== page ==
Swedish teenage climate activist Greta Thunberg has received the first Freedom Prize in the northwestern city of Caen, Normandy. At age 15, she began protesting outside the Swedish parliament in August 2018 about the need for immediate action to combat climate change. She founded the Fridays for Future campaign, which takes out rallies every Friday to protest against the lack of effective climate legislation on a governmental level.
For her efforts, the 16-year-old received the award before a crowd of 2,000 people. The Freedom Prize pays homage to all those who fight for freedom. Thunberg beat out two other finalists, Saudi blogger and dissident Raif Badawi and Chinese photojournalist Lu Guang, to become the winner.
The Freedom Prize was given in the presence of several World War Two veterans. “I think the least we can do to honor them is to stop destroying that same world that Charles, Leon, and their friends and colleagues fought so hard to save” said Miss Thunberg. She is adamant now that she will donate the 28,000-dollar prize money to four organizations working for climate justice.
“This prize is not only for me. This is for the whole ‘Fridays for Future’ movement because this we have achieved together. So, I will donate the prize money from the ‘Prix du Liberte’ (Freedom Prize) to four different organizations working for climate justice.”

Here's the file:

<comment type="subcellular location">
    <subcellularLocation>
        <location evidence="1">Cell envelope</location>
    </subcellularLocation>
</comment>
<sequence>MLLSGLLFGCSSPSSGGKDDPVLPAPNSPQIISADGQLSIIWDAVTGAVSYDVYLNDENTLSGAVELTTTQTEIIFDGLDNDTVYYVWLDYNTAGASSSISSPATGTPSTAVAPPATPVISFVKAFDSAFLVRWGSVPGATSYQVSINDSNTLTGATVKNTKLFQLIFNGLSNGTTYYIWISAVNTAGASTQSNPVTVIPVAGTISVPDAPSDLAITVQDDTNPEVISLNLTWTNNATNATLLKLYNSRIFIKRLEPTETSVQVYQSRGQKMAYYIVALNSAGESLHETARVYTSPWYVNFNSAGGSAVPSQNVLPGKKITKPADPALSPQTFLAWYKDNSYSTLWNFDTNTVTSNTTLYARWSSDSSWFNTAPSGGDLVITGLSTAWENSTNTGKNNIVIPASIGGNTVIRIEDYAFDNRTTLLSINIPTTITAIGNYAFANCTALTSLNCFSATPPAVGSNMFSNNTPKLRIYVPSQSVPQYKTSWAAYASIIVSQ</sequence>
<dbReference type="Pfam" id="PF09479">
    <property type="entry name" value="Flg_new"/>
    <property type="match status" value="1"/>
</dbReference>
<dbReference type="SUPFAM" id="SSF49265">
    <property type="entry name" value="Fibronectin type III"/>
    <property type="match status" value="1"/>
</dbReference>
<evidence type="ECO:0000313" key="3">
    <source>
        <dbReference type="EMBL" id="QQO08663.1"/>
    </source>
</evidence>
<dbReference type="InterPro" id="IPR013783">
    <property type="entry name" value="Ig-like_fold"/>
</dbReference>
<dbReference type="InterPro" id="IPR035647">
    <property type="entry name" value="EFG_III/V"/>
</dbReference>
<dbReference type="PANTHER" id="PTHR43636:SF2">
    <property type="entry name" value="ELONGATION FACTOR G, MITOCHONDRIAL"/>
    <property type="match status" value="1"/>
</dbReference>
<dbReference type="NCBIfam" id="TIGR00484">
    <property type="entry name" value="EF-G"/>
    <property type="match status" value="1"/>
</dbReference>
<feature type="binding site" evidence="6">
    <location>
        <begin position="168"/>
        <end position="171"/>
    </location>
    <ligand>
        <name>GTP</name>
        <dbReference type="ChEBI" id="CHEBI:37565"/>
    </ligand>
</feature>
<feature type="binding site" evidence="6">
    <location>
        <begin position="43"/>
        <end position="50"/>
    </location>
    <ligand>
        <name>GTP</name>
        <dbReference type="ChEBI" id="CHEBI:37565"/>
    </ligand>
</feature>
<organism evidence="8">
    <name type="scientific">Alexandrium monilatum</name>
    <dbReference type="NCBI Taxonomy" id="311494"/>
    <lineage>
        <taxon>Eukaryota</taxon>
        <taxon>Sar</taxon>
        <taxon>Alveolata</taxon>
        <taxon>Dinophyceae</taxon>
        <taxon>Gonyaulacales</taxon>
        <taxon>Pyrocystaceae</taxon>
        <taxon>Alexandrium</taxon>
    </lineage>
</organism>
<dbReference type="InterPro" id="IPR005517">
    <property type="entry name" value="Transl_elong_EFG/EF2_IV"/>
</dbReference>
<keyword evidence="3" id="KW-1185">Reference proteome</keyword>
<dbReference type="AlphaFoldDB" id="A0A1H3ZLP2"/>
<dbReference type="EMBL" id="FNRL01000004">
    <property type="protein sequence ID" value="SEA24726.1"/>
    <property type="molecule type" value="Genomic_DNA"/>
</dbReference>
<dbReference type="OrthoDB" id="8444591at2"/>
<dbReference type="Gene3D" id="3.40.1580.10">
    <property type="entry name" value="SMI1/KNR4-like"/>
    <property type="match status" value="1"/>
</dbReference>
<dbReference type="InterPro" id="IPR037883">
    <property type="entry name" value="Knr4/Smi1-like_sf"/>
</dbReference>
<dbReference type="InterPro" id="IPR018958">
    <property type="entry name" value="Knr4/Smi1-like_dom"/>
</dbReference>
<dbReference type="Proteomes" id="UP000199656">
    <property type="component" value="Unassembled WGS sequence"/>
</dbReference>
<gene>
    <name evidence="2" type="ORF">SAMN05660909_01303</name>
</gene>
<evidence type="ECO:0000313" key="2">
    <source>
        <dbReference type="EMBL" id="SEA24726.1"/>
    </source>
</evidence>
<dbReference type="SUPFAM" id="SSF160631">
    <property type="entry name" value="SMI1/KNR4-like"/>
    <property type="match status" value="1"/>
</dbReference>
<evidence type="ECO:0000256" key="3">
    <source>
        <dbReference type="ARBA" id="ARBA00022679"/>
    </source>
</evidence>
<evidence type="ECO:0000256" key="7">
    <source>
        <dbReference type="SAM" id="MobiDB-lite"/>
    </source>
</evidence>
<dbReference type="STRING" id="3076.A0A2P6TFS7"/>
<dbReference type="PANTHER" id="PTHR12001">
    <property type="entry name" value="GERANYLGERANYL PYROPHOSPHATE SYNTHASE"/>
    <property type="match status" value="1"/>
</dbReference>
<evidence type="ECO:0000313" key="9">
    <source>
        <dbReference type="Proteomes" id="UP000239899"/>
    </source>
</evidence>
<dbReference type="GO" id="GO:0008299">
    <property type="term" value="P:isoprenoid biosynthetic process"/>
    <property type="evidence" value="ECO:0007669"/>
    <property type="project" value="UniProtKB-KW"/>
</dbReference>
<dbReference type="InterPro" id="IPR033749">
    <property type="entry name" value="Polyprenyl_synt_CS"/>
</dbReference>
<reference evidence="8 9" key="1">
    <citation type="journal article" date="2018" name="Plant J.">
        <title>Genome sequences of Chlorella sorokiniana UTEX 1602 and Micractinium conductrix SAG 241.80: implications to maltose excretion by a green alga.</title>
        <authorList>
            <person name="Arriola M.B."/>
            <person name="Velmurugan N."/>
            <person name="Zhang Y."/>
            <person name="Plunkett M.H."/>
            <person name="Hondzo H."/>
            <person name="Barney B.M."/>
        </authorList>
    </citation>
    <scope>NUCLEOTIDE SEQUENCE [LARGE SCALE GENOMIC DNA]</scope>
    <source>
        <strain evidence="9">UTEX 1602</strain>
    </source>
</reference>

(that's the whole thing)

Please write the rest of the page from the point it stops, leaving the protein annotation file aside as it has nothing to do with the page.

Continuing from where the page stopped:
Voicing concern over the drastic climatic changes, she said every year, seven million people die from illness caused by toxic air pollution.
“This is a silent war going on. We are currently on track for a world that could displace billions of people from their homes, taking away even the most basic living conditions from countless people, making areas of the world uninhabitable from some part of the year.”
“And yet the link between climate and ecological emergency and mass migration, famine, and war is still not clear to many people. This must change.”
She is full of vigor and plans on working as hard as she can to combat and rally against any kind of damage being done to our climate.